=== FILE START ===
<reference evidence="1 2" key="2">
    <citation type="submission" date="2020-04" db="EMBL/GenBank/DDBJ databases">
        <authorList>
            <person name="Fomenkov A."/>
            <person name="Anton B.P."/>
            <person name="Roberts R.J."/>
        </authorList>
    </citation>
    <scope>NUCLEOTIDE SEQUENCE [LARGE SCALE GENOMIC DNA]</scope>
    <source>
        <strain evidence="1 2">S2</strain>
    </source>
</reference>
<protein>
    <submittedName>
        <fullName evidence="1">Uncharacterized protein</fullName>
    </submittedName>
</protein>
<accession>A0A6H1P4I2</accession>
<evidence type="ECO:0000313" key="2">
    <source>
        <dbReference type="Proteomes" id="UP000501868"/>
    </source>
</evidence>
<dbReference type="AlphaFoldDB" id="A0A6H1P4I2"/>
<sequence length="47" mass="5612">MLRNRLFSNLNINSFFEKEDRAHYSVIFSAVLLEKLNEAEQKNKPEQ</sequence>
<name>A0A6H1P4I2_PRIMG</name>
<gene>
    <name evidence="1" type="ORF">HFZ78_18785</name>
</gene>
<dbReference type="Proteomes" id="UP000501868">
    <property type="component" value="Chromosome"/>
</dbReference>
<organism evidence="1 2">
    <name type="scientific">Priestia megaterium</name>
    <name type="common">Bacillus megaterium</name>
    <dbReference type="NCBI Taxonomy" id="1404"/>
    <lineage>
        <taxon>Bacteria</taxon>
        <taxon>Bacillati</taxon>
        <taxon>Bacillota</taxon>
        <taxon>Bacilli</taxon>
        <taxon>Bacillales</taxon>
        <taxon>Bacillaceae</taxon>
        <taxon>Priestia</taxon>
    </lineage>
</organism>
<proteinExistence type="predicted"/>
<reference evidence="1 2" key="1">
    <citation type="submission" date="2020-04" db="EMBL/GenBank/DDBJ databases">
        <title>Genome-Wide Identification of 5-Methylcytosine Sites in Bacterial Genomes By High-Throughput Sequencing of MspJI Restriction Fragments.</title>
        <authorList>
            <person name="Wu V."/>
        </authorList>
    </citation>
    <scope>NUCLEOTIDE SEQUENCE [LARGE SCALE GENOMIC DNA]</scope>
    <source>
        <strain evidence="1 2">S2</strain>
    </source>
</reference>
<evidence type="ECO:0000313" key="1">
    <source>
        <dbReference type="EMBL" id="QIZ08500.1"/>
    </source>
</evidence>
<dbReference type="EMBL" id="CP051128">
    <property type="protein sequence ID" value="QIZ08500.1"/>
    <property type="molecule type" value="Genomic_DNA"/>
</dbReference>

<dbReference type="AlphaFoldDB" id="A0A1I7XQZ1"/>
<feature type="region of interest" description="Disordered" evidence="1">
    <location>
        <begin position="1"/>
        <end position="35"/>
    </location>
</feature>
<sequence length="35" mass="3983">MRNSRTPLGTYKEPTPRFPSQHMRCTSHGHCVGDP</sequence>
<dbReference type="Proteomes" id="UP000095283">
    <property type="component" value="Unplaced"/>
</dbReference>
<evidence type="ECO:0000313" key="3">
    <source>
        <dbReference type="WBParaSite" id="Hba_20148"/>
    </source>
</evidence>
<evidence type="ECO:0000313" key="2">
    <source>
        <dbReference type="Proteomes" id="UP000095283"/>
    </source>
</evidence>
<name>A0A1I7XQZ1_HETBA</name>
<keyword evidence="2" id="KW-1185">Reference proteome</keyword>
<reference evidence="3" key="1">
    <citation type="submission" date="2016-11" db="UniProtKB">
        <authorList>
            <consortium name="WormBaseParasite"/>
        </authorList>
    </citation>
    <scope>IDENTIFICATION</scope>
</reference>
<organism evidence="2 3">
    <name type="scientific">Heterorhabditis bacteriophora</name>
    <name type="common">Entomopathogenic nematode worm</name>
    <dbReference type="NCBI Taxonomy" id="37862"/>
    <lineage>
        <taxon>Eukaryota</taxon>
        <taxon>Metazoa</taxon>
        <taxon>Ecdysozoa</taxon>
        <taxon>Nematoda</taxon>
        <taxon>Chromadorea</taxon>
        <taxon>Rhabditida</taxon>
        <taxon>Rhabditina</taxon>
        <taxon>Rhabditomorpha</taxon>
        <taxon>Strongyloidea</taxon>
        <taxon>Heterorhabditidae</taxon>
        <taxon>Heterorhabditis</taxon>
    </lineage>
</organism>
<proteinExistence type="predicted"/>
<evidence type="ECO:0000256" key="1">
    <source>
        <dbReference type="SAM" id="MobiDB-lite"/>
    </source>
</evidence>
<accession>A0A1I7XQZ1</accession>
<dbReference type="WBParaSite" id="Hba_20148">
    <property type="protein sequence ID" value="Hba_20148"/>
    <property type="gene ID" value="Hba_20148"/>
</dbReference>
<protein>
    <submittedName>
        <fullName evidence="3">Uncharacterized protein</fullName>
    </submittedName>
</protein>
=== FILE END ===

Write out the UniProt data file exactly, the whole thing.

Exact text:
<reference evidence="1 2" key="2">
    <citation type="submission" date="2020-04" db="EMBL/GenBank/DDBJ databases">
        <authorList>
            <person name="Fomenkov A."/>
            <person name="Anton B.P."/>
            <person name="Roberts R.J."/>
        </authorList>
    </citation>
    <scope>NUCLEOTIDE SEQUENCE [LARGE SCALE GENOMIC DNA]</scope>
    <source>
        <strain evidence="1 2">S2</strain>
    </source>
</reference>
<protein>
    <submittedName>
        <fullName evidence="1">Uncharacterized protein</fullName>
    </submittedName>
</protein>
<accession>A0A6H1P4I2</accession>
<evidence type="ECO:0000313" key="2">
    <source>
        <dbReference type="Proteomes" id="UP000501868"/>
    </source>
</evidence>
<dbReference type="AlphaFoldDB" id="A0A6H1P4I2"/>
<sequence length="47" mass="5612">MLRNRLFSNLNINSFFEKEDRAHYSVIFSAVLLEKLNEAEQKNKPEQ</sequence>
<name>A0A6H1P4I2_PRIMG</name>
<gene>
    <name evidence="1" type="ORF">HFZ78_18785</name>
</gene>
<dbReference type="Proteomes" id="UP000501868">
    <property type="component" value="Chromosome"/>
</dbReference>
<organism evidence="1 2">
    <name type="scientific">Priestia megaterium</name>
    <name type="common">Bacillus megaterium</name>
    <dbReference type="NCBI Taxonomy" id="1404"/>
    <lineage>
        <taxon>Bacteria</taxon>
        <taxon>Bacillati</taxon>
        <taxon>Bacillota</taxon>
        <taxon>Bacilli</taxon>
        <taxon>Bacillales</taxon>
        <taxon>Bacillaceae</taxon>
        <taxon>Priestia</taxon>
    </lineage>
</organism>
<proteinExistence type="predicted"/>
<reference evidence="1 2" key="1">
    <citation type="submission" date="2020-04" db="EMBL/GenBank/DDBJ databases">
        <title>Genome-Wide Identification of 5-Methylcytosine Sites in Bacterial Genomes By High-Throughput Sequencing of MspJI Restriction Fragments.</title>
        <authorList>
            <person name="Wu V."/>
        </authorList>
    </citation>
    <scope>NUCLEOTIDE SEQUENCE [LARGE SCALE GENOMIC DNA]</scope>
    <source>
        <strain evidence="1 2">S2</strain>
    </source>
</reference>
<evidence type="ECO:0000313" key="1">
    <source>
        <dbReference type="EMBL" id="QIZ08500.1"/>
    </source>
</evidence>
<dbReference type="EMBL" id="CP051128">
    <property type="protein sequence ID" value="QIZ08500.1"/>
    <property type="molecule type" value="Genomic_DNA"/>
</dbReference>

<dbReference type="AlphaFoldDB" id="A0A1I7XQZ1"/>
<feature type="region of interest" description="Disordered" evidence="1">
    <location>
        <begin position="1"/>
        <end position="35"/>
    </location>
</feature>
<sequence length="35" mass="3983">MRNSRTPLGTYKEPTPRFPSQHMRCTSHGHCVGDP</sequence>
<dbReference type="Proteomes" id="UP000095283">
    <property type="component" value="Unplaced"/>
</dbReference>
<evidence type="ECO:0000313" key="3">
    <source>
        <dbReference type="WBParaSite" id="Hba_20148"/>
    </source>
</evidence>
<evidence type="ECO:0000313" key="2">
    <source>
        <dbReference type="Proteomes" id="UP000095283"/>
    </source>
</evidence>
<name>A0A1I7XQZ1_HETBA</name>
<keyword evidence="2" id="KW-1185">Reference proteome</keyword>
<reference evidence="3" key="1">
    <citation type="submission" date="2016-11" db="UniProtKB">
        <authorList>
            <consortium name="WormBaseParasite"/>
        </authorList>
    </citation>
    <scope>IDENTIFICATION</scope>
</reference>
<organism evidence="2 3">
    <name type="scientific">Heterorhabditis bacteriophora</name>
    <name type="common">Entomopathogenic nematode worm</name>
    <dbReference type="NCBI Taxonomy" id="37862"/>
    <lineage>
        <taxon>Eukaryota</taxon>
        <taxon>Metazoa</taxon>
        <taxon>Ecdysozoa</taxon>
        <taxon>Nematoda</taxon>
        <taxon>Chromadorea</taxon>
        <taxon>Rhabditida</taxon>
        <taxon>Rhabditina</taxon>
        <taxon>Rhabditomorpha</taxon>
        <taxon>Strongyloidea</taxon>
        <taxon>Heterorhabditidae</taxon>
        <taxon>Heterorhabditis</taxon>
    </lineage>
</organism>
<proteinExistence type="predicted"/>
<evidence type="ECO:0000256" key="1">
    <source>
        <dbReference type="SAM" id="MobiDB-lite"/>
    </source>
</evidence>
<accession>A0A1I7XQZ1</accession>
<dbReference type="WBParaSite" id="Hba_20148">
    <property type="protein sequence ID" value="Hba_20148"/>
    <property type="gene ID" value="Hba_20148"/>
</dbReference>
<protein>
    <submittedName>
        <fullName evidence="3">Uncharacterized protein</fullName>
    </submittedName>
</protein>